The Nazis Knew My Name: A Remarkable Story of Survival and Courage in Auschwitz

Image of The Nazis Knew My Name: A Remarkable Story of Survival and Courage in Auschwitz
Release Date: 
November 8, 2021
Atria Books
Reviewed by: 

“Magda was resilient, courageous, fearless and daring. She was always hopeful and optimistic. These were the qualities that helped her survive the atrocities of Auschwitz-Birkenau and save the lives of countless others. She never saw herself as a savior, nor as being on a mission. She was simply someone who saw opportunities and had the fortitude to navigate the conflicting emotions of fear and hope—and to help others do the same. These qualities also helped her after the war.”

In a time before there were Nazis, a mother took her daughter to a well-known and respected rabbi, who foretold that the girl would one day be in a position to help save the lives of hundreds of other Jews. “It was preordained,” he said. She would recognize it as her duty to save as many lives as possible.

In March 1942, 25-year-old kindergarten teacher Magda Hellinger was among the first Jews captured by the Nazi SS and sent to Auschwitz-Birkenau. In an effort to deflect attention away from themselves, the SS decided to put Jewish prisoners in charge of day-to-day leadership.

Over the next three years, Magda Hellinger was one such prisoner, designated as a block leader, then elevated to positions of increasingly higher responsibility, until more than 30,000 mostly-Jewish prisoners were under her care, in a place called “Camp C.” She clearly understood the prisoners’ conditions, communicated exceedingly well with everyone, and relentlessly struggled to help prisoners avoid brutal punishment inflicted by the SS upon prisoners who disobeyed rules or were too sick or injured to appear for daily roll call.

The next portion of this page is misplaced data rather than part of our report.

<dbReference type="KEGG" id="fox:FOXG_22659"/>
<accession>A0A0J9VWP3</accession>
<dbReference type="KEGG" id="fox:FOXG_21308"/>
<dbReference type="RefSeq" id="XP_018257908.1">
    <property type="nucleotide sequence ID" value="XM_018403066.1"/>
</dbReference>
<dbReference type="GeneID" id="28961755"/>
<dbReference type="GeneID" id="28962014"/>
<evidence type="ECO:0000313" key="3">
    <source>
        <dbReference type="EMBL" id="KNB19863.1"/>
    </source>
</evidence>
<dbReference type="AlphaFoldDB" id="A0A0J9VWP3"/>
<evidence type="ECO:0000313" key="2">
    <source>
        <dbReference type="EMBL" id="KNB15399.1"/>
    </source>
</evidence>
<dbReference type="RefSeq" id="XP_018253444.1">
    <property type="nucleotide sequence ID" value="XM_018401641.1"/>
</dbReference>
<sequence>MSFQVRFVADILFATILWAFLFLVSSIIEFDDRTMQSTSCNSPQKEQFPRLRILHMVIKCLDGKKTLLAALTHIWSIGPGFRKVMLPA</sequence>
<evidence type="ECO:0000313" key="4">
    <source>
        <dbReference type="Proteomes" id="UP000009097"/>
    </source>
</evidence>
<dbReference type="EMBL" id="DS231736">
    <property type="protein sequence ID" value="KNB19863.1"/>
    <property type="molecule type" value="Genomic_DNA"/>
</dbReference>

Magda did not seek out attention or leadership positions. She only wanted to be a kindergarten teacher. But the SS realized that she was well-connected among the prisoners. They knew that she was dedicated to helping organize them and that she could motivate them to do as they were told. Magda was the girl ordained by the rabbi with the responsibility to save lives. It became her life story.

Using Magda’s memories and completed by her daughter’s wide-ranging investigation, this is the true story of how one young teacher fought the Nazi SS every day in the most infamous and evil death camp in history—and she won! Magda employed her intellect, connections among prisoners and Nazis, dynamic personality and reputation, to protect thousands of women from the Auschwitz gas chambers.

Exposed to the same starvation, sickness, ruthless beatings, and slave labor as other prisoners, Magda survived by using her substantial wit and by employing her uncanny ability to develop functional relationships with prisoners and with Nazi leadership. She was perceptive and shrewd in dealing with infamous Nazi characters such as Dr. Josef Mengele, who performed medical experiments on Jews without anesthesia. She had a working relationship with the camp commandant (Kramer) that enabled her to save victims from gas chambers. And she manipulated the infamous and vicious female SS guard, Irma Grese, who had a passion for beating prisoners with her whip.